Wed, 22 Mar 2000, 10:02am EST

Junk Bonds Take a Back Seat to Convertibles: Rates of Return
By Lee Theodoros

Junk Bonds Take a Back Seat to Convertibles: Rates of Return

New York, March 21 (Bloomberg) -- When John Brittain,
treasurer at Nextel Communications Inc., was considering how to
finance the company's expansion in January, he was faced with the
option of selling stock or debt. He chose both.

With the Reston, Virginia-based wireless phone company's
shares up four-fold in the past year, and the high-yield bond
market in the doldrums, Brittain opted to sell convertible bonds
for a second time since June.

At just a day's notice, Nextel issued $1 billion of
convertible notes with a 5 1/4 percent interest rate -- more than
four percentage points lower than the yield it paid on its most
recent junk bond sale in November.
``It made absolute sense,'' said Brittain.

Nextel isn't the only borrower branching into the $200
billion convertible debt market. Primus Telecommunications Group
Inc., Level 3 Communications Inc. and Pinnacle Holdings Inc. also
sold them, putting sales on track for an all-time high this year.

About 62 borrowers -- predominantly risky or unrated
businesses -- raised $21.7 billion in the convertible market year-
to-date, a record for that period, according to Lehman Brothers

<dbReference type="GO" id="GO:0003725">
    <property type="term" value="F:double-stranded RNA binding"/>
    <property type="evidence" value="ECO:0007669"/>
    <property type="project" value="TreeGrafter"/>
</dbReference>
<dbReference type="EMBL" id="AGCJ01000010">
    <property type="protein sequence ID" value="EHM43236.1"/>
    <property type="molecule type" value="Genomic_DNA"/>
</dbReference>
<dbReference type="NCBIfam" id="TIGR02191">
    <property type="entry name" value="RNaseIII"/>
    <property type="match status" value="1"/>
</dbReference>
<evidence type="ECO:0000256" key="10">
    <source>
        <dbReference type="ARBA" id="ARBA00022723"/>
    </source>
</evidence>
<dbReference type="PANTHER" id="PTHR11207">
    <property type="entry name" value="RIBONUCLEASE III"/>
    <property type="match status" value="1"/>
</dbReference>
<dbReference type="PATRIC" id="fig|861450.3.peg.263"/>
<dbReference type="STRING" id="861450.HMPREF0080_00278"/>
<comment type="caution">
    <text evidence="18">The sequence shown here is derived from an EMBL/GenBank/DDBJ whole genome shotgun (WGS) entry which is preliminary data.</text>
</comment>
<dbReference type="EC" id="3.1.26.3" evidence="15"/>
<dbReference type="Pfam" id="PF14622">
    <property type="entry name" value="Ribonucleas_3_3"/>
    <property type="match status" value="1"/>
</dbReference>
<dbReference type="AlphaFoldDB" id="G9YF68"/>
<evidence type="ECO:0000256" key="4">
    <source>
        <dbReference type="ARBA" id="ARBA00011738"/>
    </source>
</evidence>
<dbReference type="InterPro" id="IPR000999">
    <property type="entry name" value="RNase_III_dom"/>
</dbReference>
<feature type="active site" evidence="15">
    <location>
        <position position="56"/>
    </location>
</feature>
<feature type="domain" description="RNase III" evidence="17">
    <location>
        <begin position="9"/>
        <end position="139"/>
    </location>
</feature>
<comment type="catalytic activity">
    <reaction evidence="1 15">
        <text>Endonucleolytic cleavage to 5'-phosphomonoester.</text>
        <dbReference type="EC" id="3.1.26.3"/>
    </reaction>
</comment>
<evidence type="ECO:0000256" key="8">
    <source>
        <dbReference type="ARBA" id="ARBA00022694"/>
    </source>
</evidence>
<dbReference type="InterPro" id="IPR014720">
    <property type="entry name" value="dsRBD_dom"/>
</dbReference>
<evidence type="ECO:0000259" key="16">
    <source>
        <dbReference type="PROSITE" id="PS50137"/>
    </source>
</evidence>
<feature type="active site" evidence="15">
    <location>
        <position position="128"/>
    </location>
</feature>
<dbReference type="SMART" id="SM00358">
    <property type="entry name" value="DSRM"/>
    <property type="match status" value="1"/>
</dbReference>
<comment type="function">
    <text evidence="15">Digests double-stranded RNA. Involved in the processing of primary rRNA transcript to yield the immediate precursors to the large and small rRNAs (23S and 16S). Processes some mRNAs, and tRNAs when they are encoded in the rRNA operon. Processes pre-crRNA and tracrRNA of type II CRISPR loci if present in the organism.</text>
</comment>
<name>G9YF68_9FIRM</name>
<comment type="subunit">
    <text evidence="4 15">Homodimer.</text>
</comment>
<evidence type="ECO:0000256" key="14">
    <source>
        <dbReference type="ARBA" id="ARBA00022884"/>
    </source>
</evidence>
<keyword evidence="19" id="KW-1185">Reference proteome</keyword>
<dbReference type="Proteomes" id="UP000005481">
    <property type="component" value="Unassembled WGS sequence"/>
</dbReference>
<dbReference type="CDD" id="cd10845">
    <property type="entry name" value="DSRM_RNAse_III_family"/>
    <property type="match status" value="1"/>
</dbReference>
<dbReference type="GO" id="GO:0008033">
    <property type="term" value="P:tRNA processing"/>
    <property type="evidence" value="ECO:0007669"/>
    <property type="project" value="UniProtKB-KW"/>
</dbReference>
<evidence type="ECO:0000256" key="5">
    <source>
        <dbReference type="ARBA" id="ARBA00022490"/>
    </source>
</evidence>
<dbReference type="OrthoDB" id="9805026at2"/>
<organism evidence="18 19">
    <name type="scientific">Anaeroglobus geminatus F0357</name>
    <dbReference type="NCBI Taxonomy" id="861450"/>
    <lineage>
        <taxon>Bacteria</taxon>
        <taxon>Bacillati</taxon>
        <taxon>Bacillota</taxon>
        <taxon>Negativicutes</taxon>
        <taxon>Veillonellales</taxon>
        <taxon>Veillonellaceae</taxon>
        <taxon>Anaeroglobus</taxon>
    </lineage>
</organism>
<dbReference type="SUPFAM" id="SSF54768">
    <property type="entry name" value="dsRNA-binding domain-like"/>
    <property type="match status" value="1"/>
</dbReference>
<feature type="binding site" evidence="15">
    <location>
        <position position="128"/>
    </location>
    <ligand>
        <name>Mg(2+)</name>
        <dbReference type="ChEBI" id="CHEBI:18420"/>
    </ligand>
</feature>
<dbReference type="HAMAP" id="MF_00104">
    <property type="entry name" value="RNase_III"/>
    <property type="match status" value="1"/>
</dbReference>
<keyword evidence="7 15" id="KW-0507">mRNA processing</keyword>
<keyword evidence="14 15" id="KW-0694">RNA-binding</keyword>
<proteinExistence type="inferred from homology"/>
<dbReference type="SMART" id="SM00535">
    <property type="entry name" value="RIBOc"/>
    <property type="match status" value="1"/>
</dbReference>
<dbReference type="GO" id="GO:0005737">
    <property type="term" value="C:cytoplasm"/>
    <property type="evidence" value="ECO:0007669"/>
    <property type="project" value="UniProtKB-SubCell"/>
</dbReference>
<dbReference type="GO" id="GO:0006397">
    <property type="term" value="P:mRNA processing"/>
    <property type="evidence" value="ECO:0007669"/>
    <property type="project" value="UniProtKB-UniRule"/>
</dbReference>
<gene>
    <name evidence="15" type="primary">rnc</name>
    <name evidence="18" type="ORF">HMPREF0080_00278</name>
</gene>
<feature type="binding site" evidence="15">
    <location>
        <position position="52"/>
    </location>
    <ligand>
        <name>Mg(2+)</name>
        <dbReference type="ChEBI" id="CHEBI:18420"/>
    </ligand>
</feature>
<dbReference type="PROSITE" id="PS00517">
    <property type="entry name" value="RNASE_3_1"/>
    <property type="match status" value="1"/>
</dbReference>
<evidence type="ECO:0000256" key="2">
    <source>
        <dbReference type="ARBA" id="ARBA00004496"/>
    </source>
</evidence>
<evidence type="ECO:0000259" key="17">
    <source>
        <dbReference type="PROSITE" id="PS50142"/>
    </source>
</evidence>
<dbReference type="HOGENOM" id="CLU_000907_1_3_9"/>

research. Based on the pace of sales so far, the years' total
could reach $50 billion, overtaking last year's record $44.2
billion of offerings, analysts said.

Junk bonds are being ``bypassed by some companies'' in favor
of the convertible market, especially by fast-growing telecom and
Internet companies, said Bob Kricheff, a managing director and
high-yield bond analyst at Credit Suisse First Boston. Companies
have already raised some 40 percent more money in the convertible
debt market this year than they did selling junk bonds.

`More Forgiving'

Part of the appeal in selling convertibles lies in the lower
interest rates a company achieves, in exchange for giving up some
of its shares. At the same time, the potential for big gains in an
issuer's shares makes investors ``more forgiving,'' allowing
companies that might otherwise be shut out of the high-yield
market to raise funds, said Ravi Suria, head of the convertibles
research group at Lehman Brothers.

If a company's shares keep rising, the bonds -- which
increasingly are being bought by high-yield mutual fund managers
-- do well. If the shares fall, losses are cushioned by semi-
annual interest payments and the promise that the securities will
be repaid at face value at maturity.

The rosy outlook for convertibles stands in sharp contrast to
the junk bond market, which is wallowing for a third straight year
even as the Nasdaq Composite Index -- home to many of the telecom,
Internet and high-tech companies that are selling convertible
notes -- has reached a record. The stock index is up more than 14
percent so far this year.

Junk bond prices fell 8 percent in the 12 months ended in
February, and returns to investors were just 0.97 percent
including interest, according to a Merrill Lynch & Co. index. That